Comics / Cult Favorite

Flash Gordon: Flash in the Pan

By Philip Schweier
June 24, 2006 - 23:21

It has been announced that BCI, a subsidiary of Navarre Corporation and Hearst Entertainment, will release Flash Gordon—The Complete Series, as a four-disc, 24 episode boxed set available July 18.

The series originally aired on NBC Saturday mornings from 1979-1981, and many who remember the series can recall the higher production standards not found in most animated shows at the time. By raising the bar of television animation, the company that produced Flash Gordon hoped to become the dominant company for animated films for television.

In the mid-1970s, Filmation was a major contributor to Saturday morning programming, offering a wide variety of animated programs over the years. Some were based on long-time comic book and adventure characters, such as Superman and Batman. Others, such as The Brady Kids and Star Trek, were based on their live action counterparts, and held true to the original concept and featured the original actors providing voices.

Filmation also ventured into the arena of live action with shows of its own. Shazam is undoubtedly the best remembered, but other efforts include Space Academy, its spin-off Jason of Star Command, and Ark II.

Despite the volume of shows it produced for Saturday morning, Filmation came in second to Hanna-Barbera. Disney dominated the feature film market, and Rankin-Bass was the source for most holiday specials. It was the hope of the company that a made-for-TV animated movie could become a regular event, with Filmation at the forefront.

In the late 1970s, Tarzan, Lord of the Jungle was highly successful, financially and creatively. It set the stage for the company’s next major project. The pulpy adventure serials of the 1930s provided the source, and the boom in science fiction brought on by Star Wars narrowed the field. Flash Gordon had begun as a newspaper strip by in the 1930s, beautifully illustrated by Alex Raymond. Three live-action serials starring Buster Crabbe were produced by Universal in the 1930s.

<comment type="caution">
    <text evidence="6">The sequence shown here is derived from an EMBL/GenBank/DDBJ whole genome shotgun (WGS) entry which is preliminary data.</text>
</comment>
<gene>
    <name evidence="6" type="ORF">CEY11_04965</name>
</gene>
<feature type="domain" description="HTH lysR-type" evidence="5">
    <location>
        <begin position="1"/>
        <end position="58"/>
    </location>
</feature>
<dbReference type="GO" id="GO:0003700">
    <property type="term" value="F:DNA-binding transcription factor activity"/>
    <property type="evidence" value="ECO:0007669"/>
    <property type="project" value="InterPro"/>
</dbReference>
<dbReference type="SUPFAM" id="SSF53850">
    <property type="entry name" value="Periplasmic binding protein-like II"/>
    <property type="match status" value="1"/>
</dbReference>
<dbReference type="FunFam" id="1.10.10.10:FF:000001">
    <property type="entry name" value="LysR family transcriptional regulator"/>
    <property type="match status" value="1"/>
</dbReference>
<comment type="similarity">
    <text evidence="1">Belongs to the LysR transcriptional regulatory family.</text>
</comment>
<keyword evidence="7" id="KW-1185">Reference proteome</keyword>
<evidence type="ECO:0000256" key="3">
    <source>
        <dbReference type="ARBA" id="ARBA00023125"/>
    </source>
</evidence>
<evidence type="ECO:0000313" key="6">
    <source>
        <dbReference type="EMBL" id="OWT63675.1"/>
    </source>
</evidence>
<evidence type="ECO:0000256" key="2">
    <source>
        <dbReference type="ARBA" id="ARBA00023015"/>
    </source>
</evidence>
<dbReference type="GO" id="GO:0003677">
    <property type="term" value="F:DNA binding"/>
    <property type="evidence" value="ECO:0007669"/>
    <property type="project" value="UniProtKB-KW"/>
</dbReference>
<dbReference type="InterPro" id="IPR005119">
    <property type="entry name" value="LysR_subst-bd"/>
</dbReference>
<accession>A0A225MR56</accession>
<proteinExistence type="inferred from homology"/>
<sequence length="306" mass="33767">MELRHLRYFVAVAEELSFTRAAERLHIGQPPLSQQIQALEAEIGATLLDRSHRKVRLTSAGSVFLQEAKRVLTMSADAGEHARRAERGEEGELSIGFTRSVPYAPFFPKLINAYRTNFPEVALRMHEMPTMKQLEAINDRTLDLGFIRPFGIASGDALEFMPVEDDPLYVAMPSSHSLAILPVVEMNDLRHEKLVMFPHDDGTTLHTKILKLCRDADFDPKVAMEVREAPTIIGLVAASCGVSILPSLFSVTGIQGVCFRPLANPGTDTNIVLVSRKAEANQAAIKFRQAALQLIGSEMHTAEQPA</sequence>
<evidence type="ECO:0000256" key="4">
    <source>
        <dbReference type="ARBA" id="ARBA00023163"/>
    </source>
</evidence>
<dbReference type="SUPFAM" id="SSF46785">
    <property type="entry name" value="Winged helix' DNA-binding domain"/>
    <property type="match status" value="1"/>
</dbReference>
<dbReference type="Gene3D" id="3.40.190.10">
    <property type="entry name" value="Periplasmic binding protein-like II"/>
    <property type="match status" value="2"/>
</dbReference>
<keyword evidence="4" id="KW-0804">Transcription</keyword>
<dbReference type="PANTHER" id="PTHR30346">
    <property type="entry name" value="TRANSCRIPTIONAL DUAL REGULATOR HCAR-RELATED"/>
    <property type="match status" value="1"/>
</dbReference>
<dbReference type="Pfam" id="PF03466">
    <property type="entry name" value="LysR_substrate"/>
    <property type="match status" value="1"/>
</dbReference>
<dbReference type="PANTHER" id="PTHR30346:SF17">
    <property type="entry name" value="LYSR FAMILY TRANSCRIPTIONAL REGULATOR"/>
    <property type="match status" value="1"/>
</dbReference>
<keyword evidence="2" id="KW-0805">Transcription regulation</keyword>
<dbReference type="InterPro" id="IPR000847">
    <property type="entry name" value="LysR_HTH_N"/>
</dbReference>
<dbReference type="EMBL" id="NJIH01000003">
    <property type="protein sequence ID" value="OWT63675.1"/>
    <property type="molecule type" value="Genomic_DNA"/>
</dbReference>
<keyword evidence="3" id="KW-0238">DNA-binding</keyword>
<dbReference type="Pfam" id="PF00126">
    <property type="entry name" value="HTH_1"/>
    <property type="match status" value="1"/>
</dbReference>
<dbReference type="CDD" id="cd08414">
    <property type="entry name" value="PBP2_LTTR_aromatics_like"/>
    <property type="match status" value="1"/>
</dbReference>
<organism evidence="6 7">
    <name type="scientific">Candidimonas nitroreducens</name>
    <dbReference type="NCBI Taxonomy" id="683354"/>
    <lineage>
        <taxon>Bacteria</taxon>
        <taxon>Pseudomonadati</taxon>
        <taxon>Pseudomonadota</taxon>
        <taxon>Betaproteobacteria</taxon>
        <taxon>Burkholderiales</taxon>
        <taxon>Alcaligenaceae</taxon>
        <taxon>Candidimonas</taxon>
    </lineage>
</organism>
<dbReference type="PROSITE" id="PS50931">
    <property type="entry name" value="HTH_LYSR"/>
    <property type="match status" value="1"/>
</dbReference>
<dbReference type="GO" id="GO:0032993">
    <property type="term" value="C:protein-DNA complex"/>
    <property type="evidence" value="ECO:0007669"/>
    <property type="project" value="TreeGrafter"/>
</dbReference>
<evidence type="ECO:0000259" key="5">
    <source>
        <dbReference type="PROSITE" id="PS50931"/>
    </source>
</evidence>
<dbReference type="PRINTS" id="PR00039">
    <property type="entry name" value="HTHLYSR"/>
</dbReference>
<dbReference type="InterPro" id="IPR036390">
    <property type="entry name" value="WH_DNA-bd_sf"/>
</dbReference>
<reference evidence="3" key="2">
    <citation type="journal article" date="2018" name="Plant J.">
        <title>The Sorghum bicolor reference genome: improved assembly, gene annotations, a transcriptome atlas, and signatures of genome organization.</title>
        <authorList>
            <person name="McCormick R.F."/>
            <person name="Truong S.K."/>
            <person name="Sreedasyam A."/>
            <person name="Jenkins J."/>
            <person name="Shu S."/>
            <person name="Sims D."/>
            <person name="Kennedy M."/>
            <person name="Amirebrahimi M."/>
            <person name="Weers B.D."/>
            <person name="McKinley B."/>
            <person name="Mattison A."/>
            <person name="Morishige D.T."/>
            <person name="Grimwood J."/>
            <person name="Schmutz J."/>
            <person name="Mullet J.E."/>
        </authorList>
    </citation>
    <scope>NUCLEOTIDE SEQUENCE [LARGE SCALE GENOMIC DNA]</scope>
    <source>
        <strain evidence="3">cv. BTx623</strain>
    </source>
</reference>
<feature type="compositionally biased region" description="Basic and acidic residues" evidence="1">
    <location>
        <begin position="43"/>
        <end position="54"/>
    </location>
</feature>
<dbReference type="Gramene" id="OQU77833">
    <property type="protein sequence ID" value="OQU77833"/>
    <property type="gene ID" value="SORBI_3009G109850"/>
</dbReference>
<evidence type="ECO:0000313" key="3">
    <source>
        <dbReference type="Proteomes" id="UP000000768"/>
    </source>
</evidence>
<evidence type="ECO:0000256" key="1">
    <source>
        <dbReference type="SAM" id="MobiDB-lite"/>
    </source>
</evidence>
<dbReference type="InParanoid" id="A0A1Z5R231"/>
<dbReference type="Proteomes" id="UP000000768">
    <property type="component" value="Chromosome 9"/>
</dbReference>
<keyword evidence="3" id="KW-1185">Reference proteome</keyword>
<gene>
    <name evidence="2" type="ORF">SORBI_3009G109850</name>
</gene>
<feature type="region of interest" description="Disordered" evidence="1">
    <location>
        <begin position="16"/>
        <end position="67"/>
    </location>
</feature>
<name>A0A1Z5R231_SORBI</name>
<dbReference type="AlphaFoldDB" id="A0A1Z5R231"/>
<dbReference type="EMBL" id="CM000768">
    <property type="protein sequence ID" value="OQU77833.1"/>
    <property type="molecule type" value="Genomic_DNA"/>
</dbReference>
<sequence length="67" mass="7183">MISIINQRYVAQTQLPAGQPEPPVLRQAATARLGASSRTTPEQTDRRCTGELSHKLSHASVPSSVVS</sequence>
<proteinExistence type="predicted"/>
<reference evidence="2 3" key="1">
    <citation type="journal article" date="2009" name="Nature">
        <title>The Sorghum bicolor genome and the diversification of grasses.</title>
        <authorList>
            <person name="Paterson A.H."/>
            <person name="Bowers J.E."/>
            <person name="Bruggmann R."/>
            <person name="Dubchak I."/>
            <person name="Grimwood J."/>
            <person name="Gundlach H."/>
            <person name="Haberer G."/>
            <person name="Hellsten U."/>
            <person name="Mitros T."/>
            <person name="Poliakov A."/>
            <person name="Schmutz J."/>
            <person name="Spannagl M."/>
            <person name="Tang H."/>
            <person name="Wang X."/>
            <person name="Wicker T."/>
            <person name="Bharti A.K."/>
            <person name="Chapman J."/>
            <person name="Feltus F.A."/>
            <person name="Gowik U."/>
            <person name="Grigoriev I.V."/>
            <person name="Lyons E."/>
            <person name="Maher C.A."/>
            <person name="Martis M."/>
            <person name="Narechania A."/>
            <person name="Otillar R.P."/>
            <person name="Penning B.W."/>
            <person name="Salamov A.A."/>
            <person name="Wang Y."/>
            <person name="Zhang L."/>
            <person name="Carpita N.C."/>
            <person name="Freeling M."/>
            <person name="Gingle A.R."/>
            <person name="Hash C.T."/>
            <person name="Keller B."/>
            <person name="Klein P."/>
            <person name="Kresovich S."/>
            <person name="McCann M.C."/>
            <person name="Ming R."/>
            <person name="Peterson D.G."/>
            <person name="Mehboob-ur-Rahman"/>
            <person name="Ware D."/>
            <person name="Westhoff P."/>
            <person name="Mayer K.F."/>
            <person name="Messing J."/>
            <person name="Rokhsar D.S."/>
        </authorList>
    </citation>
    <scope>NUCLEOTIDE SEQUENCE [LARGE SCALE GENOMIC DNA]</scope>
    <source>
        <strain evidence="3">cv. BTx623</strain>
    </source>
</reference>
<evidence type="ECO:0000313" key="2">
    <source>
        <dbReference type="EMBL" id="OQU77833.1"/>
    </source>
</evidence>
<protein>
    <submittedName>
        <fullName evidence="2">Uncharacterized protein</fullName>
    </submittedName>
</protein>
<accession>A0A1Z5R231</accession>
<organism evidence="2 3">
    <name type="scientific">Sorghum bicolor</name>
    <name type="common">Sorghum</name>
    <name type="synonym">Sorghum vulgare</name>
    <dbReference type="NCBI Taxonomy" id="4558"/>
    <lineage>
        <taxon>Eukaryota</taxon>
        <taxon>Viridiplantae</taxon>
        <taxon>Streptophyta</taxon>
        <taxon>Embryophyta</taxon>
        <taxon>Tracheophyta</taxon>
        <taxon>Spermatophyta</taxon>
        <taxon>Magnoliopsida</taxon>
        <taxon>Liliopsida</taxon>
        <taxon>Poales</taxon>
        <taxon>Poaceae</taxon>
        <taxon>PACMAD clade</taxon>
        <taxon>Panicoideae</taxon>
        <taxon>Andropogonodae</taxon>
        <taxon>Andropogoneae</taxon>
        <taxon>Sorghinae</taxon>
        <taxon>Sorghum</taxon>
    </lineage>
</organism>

Filmation felt it had found the perfect property to help the company establish itself as a viable source of animation. Attempting to draw on the action-oriented roots in the serials, Filmation began production on a full-length animated movie. An original script was written by Star Trek writer Samuel Peeples, who drew direct inspiration from Raymond’s original newspaper strip. The story begins in 1939, as the Nazis invade Poland. Flash, a former Olympic athlete, is working in Warsaw for the American state department. As he makes his escape with reporter Dale Arden, a meteor shower damages their plane, and they are rescued by Dr. Hans Zarkov. He explains the meteor shower is in truth an attack by the planet Mongo. Together, they journey to Mongo aboard Zarkov’s spacecraft.

There, they are captured by Emperor Ming the Merciless, and later escape with the help of Prince Thun of the Lion Men. It is revealed that Ming is providing the Nazi’s with some of their more advanced weapons, such as the V2 rocket. An uneasy alliance is established with Prince Barin of Arboria and Vultan, leader of the Hawkmen. United, the people of Mongo begin their rebellion against the evil Emperor Ming.

The movie was directed by Gwen Wetzler, and starred Robert Ridgely as Flash Gordon and Prince Barin, Diane Pershing as Dale Arden, and David Opatoshu as Zarkov. Bob Holt provided the voice of Ming the Merciless, and Ted Cassidy was featured as Prince Thun.

Before the movie could be completed, budget problems arose. Filmation needed to market the movie on existing footage, otherwise it would be unable to complete the project. Dino DeLaurentiis, a potential investor, wasn’t even aware of who Flash Gordon was until he saw Filmation’s presentation. But it evidently inspired him to enter into production on a live action film version of the character. Other filmmakers might have seen the cartoon as competition, but the forward-thinking filmmaker believed one version would only add to the publicity of the other. Filmation sold him the foreign broadcast rights to the film, but retained U.S, rights to prove itself to the American market audiences. DeLaurentiis’ investment helped Filmation meet the $2.6 million production cost, an astronomical sum for animated television in the late 1970s.